Atari Advert - July 1982
From Personal Computer World
"The Graphic Different Between Atari Computers And All The Others"
The Atari 800 and its cheaper membrane-keyboard sibling the Atari 400 were the result of a project that was kicked off soon after the launch of the legendary Atari 2600 "Woody" games console. They were launched in 1978 but weren't widely available until late 1979 and weren't expected to launch in the UK until the end of 1980 at least. Apparently, these were also the first machines to have custom-designed co-processors - the advert mentions the ANTIC display co-processor in particular. Most other micros that came after would generally follow this pattern too, such as the VIC 20 with the "Video Interface Chip" that gave it its name.
Although the quality of games available for them was said to be excellent (which they should have been, really, given Atari's game heritage), the price of both the 400 and 800 was considered, in the press at least, to be unrealistically high, especially given the competition that was emerging in the early 80s. In January 1982 at the Las Vegas CES, Commodore announced two new computers, one of which - the C64 - was not only cheaper than the Atari 800, but, being about four years newer, was better specced, not least with a 6510 CPU versus the original 6502 of the 800.
The other machine that Commodore announced was a 40-column super-VIC called Ultimax. Ultimax, later renamed The Max Machine, was launched more to gauge public opinion than as a real product. Pitched somewhere in-between games machines and a computer, with a mixed-up spec giving it the 64's high-end SID sound chip but with only 2K memory and, according to VIC-20 product manager/marketing manager Michael Tomczyk, a "horrible flat plastic keyboard", the Max was still being touted towards the end of 1982. It was eventually canned, although a significant number had been manufactured and sold in Japan. The prime reason given for the abandoning the Max was the plastic keyboard, with Commodore filing a $30 million lawsuit in August 1983 against its supplier claiming that it had assembled 35,000 units which all had keyboard problems.
The model numbers of the two Atari machines were originally meant to imply the amount of memory each had, with 4K on the 400 and 8K on the 800. However, by the time the machines launched, the price of memory had dropped sufficiently for the 400 to be launched with 8K as well, and by early 1983 the 800 was actually shipping with 48K of RAM, up from its revised 16K. The price of the 400 had also been cut - again - by another £30 and was down to £160, in an effort to get sales moving. The 800 remained at £400, but it was hoped that its increase in memory would be sufficient to spark interest. Meanwhile, parent company Warner Communications announced that Christmas sales from its Consumer Electronics Division had collapsed spectacularly from $136.5 million for the Christmas of 1981 to only $1.2 million for Christmas 1982 - a fall of some 99%. This was, according to chairman Steven Ross, because of lower profits from video games and losses from its coin-operated arcade-games business. Stevens reckoned that the company was experiencing "an intensity of competition never before encountered", before confessing that "In a business where hits have become very important, Atari's new cartridge releases were disappointing relative to expectations".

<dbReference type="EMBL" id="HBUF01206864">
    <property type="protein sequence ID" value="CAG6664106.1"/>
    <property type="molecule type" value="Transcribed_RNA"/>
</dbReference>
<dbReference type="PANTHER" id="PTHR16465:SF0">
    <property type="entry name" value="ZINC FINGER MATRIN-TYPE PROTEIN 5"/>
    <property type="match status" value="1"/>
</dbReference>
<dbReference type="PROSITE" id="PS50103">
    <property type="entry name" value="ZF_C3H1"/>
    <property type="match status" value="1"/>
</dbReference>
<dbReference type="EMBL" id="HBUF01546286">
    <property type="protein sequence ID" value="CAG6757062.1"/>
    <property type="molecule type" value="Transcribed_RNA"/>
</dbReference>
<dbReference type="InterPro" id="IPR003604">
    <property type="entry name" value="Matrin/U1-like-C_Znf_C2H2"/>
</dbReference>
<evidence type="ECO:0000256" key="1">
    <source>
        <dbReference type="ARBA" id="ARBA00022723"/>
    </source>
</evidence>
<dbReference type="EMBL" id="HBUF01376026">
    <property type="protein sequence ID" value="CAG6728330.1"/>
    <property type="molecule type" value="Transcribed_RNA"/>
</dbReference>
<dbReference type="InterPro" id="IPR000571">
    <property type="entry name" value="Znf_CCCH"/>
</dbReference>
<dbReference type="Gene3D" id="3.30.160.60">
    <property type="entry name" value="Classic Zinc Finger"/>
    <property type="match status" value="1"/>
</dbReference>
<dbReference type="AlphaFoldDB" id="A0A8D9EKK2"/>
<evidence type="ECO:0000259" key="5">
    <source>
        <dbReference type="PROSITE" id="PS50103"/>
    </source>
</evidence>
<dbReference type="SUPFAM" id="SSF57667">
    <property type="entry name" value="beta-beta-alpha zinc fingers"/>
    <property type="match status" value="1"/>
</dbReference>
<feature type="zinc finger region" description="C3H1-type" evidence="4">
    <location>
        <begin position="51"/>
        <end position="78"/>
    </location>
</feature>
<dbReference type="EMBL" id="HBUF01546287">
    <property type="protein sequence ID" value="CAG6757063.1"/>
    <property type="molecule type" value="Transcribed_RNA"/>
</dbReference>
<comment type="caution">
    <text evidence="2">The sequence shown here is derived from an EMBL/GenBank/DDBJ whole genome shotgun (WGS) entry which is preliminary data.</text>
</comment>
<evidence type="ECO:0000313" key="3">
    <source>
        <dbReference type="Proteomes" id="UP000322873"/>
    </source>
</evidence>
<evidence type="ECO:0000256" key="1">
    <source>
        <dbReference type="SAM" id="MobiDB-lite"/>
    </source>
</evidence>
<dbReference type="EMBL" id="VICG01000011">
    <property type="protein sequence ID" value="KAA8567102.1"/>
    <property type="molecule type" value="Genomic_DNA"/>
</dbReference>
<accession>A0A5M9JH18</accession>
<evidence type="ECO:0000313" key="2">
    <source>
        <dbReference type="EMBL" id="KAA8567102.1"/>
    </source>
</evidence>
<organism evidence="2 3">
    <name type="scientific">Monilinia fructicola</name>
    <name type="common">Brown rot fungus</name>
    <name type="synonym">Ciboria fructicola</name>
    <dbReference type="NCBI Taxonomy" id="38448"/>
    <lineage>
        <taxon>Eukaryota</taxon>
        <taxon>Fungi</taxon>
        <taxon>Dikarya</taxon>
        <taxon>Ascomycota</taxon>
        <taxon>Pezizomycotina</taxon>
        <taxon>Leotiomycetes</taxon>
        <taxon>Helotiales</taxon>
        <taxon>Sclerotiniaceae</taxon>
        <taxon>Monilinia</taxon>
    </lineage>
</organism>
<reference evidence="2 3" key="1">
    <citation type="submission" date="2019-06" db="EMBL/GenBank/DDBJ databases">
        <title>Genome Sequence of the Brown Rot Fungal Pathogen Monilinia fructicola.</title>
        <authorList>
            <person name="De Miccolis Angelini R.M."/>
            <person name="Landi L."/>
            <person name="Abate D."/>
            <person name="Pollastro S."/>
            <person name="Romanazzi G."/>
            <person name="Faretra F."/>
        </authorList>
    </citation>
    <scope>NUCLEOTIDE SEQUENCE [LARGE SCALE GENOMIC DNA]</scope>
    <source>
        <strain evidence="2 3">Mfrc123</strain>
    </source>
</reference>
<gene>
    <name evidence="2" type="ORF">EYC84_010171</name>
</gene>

A few months before, in the summer of 1982, Atari also announced that it had signed a deal - rumoured to have been a £1.5 million advance on royalties - with Merchandising Corporation of America in order to produce computer games based on Stephen Spielberg's new film ET: The Extra Terrestrial. Atari's software manager, Graham Daubney, said "The games will use the ET characters and we hope to see them shortly after the film's launch at Christmas - definitely in the first quarter of 1983". The saga of ET the game was one of the greatest ever in computer gaming, with the final game being considered so bad that Atari took every unsold copy and buried them as landfill in Alamogordo, New Mexico. Rumours of the great dump persisted for years and were eventually proved to be true when the original dump site was re-discovered. The fiasco meanwhile helped Atari record a quarter loss of $310 million in 1983.
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